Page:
The F-Ups

The F-Ups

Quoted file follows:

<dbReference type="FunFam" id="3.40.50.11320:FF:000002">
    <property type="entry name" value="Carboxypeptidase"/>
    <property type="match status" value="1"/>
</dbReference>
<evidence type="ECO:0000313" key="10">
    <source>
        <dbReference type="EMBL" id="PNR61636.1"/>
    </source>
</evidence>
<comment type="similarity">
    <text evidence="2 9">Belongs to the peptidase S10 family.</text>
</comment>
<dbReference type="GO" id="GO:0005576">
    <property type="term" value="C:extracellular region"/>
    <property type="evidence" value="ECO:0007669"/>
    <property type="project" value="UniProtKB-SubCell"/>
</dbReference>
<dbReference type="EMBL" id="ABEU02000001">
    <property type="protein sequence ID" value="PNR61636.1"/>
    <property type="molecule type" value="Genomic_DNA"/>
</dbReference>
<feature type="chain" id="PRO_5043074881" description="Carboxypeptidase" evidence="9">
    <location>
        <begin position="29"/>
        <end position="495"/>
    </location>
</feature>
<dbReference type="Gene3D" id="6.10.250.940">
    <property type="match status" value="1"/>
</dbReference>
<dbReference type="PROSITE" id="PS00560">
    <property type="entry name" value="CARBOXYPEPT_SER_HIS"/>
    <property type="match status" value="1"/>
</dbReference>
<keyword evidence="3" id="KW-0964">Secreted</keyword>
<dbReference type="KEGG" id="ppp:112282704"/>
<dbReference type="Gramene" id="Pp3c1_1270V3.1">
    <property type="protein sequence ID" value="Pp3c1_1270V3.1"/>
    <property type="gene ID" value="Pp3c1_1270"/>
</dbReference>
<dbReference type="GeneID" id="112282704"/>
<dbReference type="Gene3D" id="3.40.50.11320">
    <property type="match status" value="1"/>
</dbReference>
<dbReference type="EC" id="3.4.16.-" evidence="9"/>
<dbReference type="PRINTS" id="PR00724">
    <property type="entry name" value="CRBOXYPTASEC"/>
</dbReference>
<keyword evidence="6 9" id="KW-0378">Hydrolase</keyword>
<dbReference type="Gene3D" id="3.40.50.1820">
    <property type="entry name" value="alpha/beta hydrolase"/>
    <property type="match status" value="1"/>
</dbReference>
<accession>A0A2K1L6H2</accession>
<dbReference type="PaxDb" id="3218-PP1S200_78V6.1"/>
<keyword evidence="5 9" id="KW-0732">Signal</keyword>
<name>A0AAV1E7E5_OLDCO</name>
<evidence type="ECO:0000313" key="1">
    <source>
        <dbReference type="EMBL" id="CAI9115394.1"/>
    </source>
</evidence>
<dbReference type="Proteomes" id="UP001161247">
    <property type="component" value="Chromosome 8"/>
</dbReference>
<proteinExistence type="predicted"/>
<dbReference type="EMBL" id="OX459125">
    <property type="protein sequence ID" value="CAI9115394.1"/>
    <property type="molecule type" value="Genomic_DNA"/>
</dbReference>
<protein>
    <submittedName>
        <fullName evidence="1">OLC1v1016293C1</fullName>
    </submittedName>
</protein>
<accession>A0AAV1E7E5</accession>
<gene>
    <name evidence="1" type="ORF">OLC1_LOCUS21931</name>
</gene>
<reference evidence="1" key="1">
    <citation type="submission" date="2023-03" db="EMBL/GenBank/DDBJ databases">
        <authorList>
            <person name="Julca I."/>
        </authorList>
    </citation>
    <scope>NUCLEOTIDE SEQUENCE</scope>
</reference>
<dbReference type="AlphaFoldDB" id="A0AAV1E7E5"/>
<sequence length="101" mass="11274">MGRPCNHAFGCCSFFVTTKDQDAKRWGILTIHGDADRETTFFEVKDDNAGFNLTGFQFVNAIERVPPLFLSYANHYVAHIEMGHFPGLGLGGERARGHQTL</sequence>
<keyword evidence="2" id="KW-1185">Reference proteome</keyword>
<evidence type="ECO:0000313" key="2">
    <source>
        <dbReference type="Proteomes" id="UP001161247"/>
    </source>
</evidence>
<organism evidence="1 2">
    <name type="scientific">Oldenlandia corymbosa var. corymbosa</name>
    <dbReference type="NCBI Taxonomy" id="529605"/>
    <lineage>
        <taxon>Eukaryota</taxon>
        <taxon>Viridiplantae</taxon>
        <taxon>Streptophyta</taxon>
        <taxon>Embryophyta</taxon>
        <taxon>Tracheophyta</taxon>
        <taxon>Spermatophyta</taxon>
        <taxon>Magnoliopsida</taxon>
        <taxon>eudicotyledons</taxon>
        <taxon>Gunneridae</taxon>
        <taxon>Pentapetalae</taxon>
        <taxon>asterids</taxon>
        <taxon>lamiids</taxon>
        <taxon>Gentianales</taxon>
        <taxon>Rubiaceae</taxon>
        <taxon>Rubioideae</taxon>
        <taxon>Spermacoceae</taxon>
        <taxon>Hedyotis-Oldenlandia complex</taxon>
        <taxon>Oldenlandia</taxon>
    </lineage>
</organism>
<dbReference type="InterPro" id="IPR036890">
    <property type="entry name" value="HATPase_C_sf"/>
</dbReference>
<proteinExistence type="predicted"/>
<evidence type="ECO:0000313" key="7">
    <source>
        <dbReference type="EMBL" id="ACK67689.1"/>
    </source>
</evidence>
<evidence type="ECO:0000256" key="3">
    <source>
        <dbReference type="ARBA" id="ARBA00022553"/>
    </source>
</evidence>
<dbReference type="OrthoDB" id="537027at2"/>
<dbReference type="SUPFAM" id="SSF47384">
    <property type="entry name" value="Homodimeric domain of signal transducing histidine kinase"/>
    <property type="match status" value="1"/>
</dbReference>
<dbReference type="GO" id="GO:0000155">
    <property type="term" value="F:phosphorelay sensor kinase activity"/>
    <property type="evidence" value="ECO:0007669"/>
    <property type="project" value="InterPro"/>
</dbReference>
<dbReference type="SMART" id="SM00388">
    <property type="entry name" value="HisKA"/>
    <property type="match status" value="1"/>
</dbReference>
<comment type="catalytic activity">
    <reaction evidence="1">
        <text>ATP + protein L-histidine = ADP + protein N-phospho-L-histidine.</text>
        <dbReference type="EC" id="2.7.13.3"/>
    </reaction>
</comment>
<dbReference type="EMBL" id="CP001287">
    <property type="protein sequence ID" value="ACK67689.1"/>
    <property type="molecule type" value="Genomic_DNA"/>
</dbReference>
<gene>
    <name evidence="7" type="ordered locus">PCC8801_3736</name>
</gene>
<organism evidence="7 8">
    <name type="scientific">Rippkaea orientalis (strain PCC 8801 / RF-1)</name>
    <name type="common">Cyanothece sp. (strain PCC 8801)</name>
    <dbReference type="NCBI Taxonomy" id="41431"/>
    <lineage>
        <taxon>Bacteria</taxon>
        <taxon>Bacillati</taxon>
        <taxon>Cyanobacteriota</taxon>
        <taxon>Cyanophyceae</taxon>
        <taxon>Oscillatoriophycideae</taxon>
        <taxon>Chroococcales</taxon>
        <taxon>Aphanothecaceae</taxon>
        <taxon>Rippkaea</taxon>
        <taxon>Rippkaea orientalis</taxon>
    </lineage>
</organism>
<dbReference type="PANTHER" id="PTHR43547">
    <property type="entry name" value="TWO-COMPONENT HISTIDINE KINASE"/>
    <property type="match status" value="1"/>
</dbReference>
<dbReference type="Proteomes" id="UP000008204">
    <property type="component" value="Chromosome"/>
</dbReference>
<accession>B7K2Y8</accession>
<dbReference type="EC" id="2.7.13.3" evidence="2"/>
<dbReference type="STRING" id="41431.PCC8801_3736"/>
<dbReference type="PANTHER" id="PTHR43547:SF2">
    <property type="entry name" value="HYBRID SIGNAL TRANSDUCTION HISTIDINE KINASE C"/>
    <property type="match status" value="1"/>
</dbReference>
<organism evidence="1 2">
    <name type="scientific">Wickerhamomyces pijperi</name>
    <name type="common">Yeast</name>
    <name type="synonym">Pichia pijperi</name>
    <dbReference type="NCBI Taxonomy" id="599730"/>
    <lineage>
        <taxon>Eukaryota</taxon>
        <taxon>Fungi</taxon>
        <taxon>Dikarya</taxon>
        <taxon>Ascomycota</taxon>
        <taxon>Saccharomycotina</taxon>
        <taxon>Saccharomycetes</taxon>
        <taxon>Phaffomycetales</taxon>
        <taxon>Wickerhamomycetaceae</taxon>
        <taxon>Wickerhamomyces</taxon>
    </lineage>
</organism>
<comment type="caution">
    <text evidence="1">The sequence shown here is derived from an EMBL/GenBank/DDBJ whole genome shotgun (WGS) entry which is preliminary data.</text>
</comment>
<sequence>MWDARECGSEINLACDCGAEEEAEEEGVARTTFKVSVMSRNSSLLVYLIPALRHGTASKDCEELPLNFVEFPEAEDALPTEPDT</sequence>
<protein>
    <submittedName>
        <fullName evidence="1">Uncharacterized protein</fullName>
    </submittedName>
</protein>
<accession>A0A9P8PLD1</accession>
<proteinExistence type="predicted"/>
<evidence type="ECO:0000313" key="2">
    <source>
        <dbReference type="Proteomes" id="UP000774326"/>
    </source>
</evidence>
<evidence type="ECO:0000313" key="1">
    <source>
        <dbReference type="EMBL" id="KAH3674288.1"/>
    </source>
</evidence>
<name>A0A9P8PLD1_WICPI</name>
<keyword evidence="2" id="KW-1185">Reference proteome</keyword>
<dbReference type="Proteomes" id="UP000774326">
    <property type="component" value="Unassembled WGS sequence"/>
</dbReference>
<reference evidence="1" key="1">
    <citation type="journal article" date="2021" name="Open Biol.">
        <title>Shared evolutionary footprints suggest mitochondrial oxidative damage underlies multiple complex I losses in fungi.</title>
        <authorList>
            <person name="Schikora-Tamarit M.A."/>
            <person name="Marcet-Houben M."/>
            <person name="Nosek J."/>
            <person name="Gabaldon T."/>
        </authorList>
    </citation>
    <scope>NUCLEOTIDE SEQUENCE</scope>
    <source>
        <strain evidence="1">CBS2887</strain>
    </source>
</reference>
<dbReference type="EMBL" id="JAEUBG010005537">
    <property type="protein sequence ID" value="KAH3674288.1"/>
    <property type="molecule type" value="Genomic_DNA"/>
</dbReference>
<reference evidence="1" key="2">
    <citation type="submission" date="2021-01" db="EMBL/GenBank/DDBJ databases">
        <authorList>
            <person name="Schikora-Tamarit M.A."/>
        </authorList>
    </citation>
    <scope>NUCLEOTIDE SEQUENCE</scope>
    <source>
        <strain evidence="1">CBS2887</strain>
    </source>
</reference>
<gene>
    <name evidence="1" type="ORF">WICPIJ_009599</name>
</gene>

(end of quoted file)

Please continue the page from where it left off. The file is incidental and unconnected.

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On their self-titled Capitol Records debut, mohawked Minnesotans the F-Ups revel in youth rebellion, and are steeped in the visual and audio signifiers of punk rock. This is fine -- after all, it's fun to swear and smoke and be surly. But underneath its ragged guitars and gabba gabba heys, a cut like the quartet's "Crack Ho" is really a just a trailer-trash update of Tom Petty's "American Girl." Like Petty, the F-Ups recast little pieces of aggression and rock history into what's essentially sunny pop music. However, Petty's endearing cast of dreaming losers have become one-dimensional caricatures. They're apathetic "Lazy Generation" curs, full of cynicism and expecting a handout. They embrace the punk ethos, but only as a means to pop star success. And, unfortunately, the F-Ups do little on their debut to make listeners think they're not tagging along. "Screw You" and "Look at Your Son Now" -- based on Green Day and NOFX templates, respectively -- are also packed with luscious backup harmonies, layer upon impossible layer of roaring guitar, and atmospheric breakdowns. There are no string sections, but such a move wouldn't be surprising. Naturally, Tom Lord-Alge is on board F-Ups. He's the absolutely aces mixer whose past successes include Sum 41 and Fountains of Wayne. Lord-Alge and producer Brynn Arens artfully manage the F-Ups' punk influences -- Cali stuff here, a little Clash there, etc. -- as components in a larger pop package. "Glad That I Lost You" is an anti-ballad with rousing guitars at odds with its meticulously layered falsetto harmonies. And not only is the double-kick update of Mott the Hoople's "All the Young Dudes" way too obvious for a record this concerned with being rowdy, but it's a full-on studio concoction with none of the original's cocksure swagger. Entire choirs of youthful voices join in on the chorus, Mick Ralphs' lead guitar is ripped whole from the source, and F-Ups vocalist Travis Allen sounds phoned in over the relentless kick drum. He could be any of his peers, valiantly swaggering in the manner of Tim Armstrong, losing all individuality in the process. For all but regular attendees of suburban Minneapolis battle of the bands contests, this is the first time we're hearing the F-Ups. Problem is, we aren't really hearing them. Because their record uses punk influence only as a prop for its pop designs, it's difficult to believe in the rebellion they offer. It's an empty album, about as dangerous as an abbreviated swear word.

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